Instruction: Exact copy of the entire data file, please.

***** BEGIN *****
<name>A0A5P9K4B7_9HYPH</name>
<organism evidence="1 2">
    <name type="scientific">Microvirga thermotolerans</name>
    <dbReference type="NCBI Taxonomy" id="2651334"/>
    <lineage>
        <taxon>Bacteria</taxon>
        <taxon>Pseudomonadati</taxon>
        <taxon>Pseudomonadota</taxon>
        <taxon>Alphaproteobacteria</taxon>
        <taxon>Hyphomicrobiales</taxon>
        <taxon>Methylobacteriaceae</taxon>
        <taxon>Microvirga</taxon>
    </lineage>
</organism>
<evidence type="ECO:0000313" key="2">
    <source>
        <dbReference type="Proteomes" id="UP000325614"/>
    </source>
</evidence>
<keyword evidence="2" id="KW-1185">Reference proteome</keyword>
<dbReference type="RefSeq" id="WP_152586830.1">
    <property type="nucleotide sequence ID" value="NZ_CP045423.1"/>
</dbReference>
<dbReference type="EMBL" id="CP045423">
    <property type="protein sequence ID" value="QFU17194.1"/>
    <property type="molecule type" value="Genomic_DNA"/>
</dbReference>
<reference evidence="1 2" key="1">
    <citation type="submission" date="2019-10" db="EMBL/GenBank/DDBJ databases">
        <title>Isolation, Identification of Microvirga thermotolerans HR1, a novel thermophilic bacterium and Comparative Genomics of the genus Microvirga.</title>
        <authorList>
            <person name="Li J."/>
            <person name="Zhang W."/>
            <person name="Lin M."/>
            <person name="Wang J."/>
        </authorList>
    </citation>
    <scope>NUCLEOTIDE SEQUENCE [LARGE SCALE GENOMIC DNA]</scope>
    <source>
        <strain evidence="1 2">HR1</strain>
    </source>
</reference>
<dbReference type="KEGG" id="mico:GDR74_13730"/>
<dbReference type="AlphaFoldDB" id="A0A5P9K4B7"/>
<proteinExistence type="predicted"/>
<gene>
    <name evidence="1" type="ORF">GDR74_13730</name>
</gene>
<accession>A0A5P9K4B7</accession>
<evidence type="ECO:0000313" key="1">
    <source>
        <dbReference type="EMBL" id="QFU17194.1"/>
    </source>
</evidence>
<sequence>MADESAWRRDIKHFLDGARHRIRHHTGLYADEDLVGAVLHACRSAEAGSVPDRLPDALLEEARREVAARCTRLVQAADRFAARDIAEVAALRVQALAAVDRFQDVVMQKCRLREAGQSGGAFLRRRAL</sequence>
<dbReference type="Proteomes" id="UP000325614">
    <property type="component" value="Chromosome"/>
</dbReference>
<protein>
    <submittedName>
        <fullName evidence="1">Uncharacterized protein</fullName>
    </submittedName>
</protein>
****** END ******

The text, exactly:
<name>A0A5P9K4B7_9HYPH</name>
<organism evidence="1 2">
    <name type="scientific">Microvirga thermotolerans</name>
    <dbReference type="NCBI Taxonomy" id="2651334"/>
    <lineage>
        <taxon>Bacteria</taxon>
        <taxon>Pseudomonadati</taxon>
        <taxon>Pseudomonadota</taxon>
        <taxon>Alphaproteobacteria</taxon>
        <taxon>Hyphomicrobiales</taxon>
        <taxon>Methylobacteriaceae</taxon>
        <taxon>Microvirga</taxon>
    </lineage>
</organism>
<evidence type="ECO:0000313" key="2">
    <source>
        <dbReference type="Proteomes" id="UP000325614"/>
    </source>
</evidence>
<keyword evidence="2" id="KW-1185">Reference proteome</keyword>
<dbReference type="RefSeq" id="WP_152586830.1">
    <property type="nucleotide sequence ID" value="NZ_CP045423.1"/>
</dbReference>
<dbReference type="EMBL" id="CP045423">
    <property type="protein sequence ID" value="QFU17194.1"/>
    <property type="molecule type" value="Genomic_DNA"/>
</dbReference>
<reference evidence="1 2" key="1">
    <citation type="submission" date="2019-10" db="EMBL/GenBank/DDBJ databases">
        <title>Isolation, Identification of Microvirga thermotolerans HR1, a novel thermophilic bacterium and Comparative Genomics of the genus Microvirga.</title>
        <authorList>
            <person name="Li J."/>
            <person name="Zhang W."/>
            <person name="Lin M."/>
            <person name="Wang J."/>
        </authorList>
    </citation>
    <scope>NUCLEOTIDE SEQUENCE [LARGE SCALE GENOMIC DNA]</scope>
    <source>
        <strain evidence="1 2">HR1</strain>
    </source>
</reference>
<dbReference type="KEGG" id="mico:GDR74_13730"/>
<dbReference type="AlphaFoldDB" id="A0A5P9K4B7"/>
<proteinExistence type="predicted"/>
<gene>
    <name evidence="1" type="ORF">GDR74_13730</name>
</gene>
<accession>A0A5P9K4B7</accession>
<evidence type="ECO:0000313" key="1">
    <source>
        <dbReference type="EMBL" id="QFU17194.1"/>
    </source>
</evidence>
<sequence>MADESAWRRDIKHFLDGARHRIRHHTGLYADEDLVGAVLHACRSAEAGSVPDRLPDALLEEARREVAARCTRLVQAADRFAARDIAEVAALRVQALAAVDRFQDVVMQKCRLREAGQSGGAFLRRRAL</sequence>
<dbReference type="Proteomes" id="UP000325614">
    <property type="component" value="Chromosome"/>
</dbReference>
<protein>
    <submittedName>
        <fullName evidence="1">Uncharacterized protein</fullName>
    </submittedName>
</protein>